With increased awareness and improved primary healthcare policies focused on reducing mortalities due to choric respiratory conditions, the mortality rate of pneumoconiosis declined by 48.5% overall between 1980 and 2014 as death per 100,00 population reduced from 0.9 to 0.6. Globally, the prevalence of pneumoconiosis differs specifically among regions. In 2013, 23,152 new cases of pneumoconiosis were reported in China, accounting for roughly 87.72% of all reported occupational diseases in China. In a recent update examining the newly available evidence on pneumoconiosis, DeLight N & Sachs (2022) reported an 8.1% increase in pneumoconiosis cases reported between 1990 to 2017, with the age-standardized prevalence rate significantly higher in males. According to the Global Burden of Disease Study, asbestosis makes up for the larger portion of pneumoconiosis-related deaths in developed countries, including the United Kingdom.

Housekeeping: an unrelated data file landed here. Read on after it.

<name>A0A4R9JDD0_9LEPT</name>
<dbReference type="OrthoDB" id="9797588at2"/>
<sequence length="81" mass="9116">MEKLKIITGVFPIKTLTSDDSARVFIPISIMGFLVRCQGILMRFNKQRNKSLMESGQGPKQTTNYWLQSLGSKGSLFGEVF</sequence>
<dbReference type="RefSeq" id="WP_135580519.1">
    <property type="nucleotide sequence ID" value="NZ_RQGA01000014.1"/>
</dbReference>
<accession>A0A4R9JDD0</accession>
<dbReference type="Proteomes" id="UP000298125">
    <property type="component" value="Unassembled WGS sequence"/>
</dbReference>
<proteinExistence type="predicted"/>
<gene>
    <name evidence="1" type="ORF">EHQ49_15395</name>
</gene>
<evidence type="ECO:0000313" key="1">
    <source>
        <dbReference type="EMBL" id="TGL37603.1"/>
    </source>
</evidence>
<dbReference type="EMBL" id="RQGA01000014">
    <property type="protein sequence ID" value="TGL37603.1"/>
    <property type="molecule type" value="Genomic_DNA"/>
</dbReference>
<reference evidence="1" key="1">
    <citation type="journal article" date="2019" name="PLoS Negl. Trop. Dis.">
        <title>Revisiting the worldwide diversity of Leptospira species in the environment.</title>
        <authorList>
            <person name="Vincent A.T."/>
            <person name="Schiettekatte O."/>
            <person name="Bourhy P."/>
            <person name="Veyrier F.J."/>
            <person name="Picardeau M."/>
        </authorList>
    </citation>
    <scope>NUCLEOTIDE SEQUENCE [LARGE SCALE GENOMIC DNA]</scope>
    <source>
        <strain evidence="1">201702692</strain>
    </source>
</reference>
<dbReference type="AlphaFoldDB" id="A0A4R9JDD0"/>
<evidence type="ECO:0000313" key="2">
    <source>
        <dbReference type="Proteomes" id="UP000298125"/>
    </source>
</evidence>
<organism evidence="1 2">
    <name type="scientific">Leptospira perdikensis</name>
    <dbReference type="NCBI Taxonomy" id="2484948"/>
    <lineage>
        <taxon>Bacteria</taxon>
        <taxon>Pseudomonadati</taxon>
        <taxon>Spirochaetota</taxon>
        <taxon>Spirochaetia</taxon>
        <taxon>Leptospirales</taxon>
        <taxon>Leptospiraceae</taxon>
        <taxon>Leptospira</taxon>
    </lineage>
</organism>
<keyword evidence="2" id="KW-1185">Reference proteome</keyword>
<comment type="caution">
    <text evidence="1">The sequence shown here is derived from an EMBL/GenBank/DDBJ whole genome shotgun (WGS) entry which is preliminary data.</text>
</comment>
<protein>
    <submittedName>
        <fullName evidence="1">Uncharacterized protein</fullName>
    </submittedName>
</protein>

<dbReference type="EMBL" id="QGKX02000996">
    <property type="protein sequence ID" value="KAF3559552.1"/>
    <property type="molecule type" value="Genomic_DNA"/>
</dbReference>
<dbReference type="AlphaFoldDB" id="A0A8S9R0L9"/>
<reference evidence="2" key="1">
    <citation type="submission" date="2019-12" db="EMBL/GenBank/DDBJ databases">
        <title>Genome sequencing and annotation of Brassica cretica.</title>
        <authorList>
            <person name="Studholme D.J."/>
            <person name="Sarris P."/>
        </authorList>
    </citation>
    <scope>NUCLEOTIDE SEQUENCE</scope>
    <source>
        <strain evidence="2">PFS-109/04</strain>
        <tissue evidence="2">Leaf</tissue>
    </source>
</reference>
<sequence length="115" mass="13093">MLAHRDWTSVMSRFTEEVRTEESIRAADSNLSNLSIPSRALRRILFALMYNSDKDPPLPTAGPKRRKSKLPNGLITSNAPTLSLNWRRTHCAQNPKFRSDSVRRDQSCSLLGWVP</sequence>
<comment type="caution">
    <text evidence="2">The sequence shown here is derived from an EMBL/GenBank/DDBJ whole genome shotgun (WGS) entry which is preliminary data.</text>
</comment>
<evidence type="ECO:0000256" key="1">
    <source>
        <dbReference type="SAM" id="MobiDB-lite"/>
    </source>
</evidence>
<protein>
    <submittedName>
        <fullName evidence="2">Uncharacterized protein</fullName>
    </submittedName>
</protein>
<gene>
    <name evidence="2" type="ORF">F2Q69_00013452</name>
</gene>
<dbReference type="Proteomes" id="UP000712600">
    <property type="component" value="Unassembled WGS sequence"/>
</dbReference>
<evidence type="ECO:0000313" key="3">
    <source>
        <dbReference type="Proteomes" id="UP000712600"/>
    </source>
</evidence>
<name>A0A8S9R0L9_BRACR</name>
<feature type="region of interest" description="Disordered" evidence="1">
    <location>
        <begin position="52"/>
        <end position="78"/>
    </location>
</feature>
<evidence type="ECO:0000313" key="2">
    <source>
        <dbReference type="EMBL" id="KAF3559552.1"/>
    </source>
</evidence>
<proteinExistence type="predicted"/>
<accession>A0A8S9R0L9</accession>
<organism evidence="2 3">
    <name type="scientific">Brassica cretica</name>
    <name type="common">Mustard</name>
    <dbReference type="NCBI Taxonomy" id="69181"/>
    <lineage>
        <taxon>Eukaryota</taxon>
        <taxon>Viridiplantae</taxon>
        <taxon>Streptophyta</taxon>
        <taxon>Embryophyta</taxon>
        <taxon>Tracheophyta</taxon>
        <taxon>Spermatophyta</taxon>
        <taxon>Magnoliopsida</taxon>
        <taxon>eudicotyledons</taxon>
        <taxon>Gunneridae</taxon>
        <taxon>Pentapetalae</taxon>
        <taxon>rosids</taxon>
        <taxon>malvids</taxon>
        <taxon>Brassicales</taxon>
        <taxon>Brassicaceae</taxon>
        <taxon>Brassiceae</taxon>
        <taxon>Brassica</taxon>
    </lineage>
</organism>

Etiology and Causal Factors of Pneumoconiosis

Pneumoconiosis is initiated by an inflammatory response to inhaled foreign particles. Inhaled dust stimulates the production of lymphocytes, macrophages, lymphocytes, and epithelial cells. Interleukin-1 beta, TNF-alpha, matrix metalloproteinases, and transforming growth factor-beta are then released by these cells. The dust-forming nodules are subsequently surrounded by fibroblasts stimulated to proliferate and expand. These nodules then result in extensive fibrosis, as seen in the lungs of coal workers, and silicosis (Kasuya et al., 2021). Occupation is the most significant risk factor in the pathophysiology of pneumoconiosis.

Pneumoconiosis TriggersOccupations with Increased Exposure Risk
Fibers from asbestos deposits, inflation materials, fireproofing, and manufacturing materials.Plumbers, roofers, mechanics, and shipyard workers.
Crystalline silica and fine particles from sand.Mine workers, sandblasters, stonemasons, and foundry agents.
Fine particles from mining activities and dust from coal.Mineworkers.
(DeLight & Sachs, 2022)

Clinical Evaluation and Symptomatology of Pneumoconiosis

The screening of pneumoconiosis primarily relies on observing a history of exposure to harmful dust and performing chest radiography.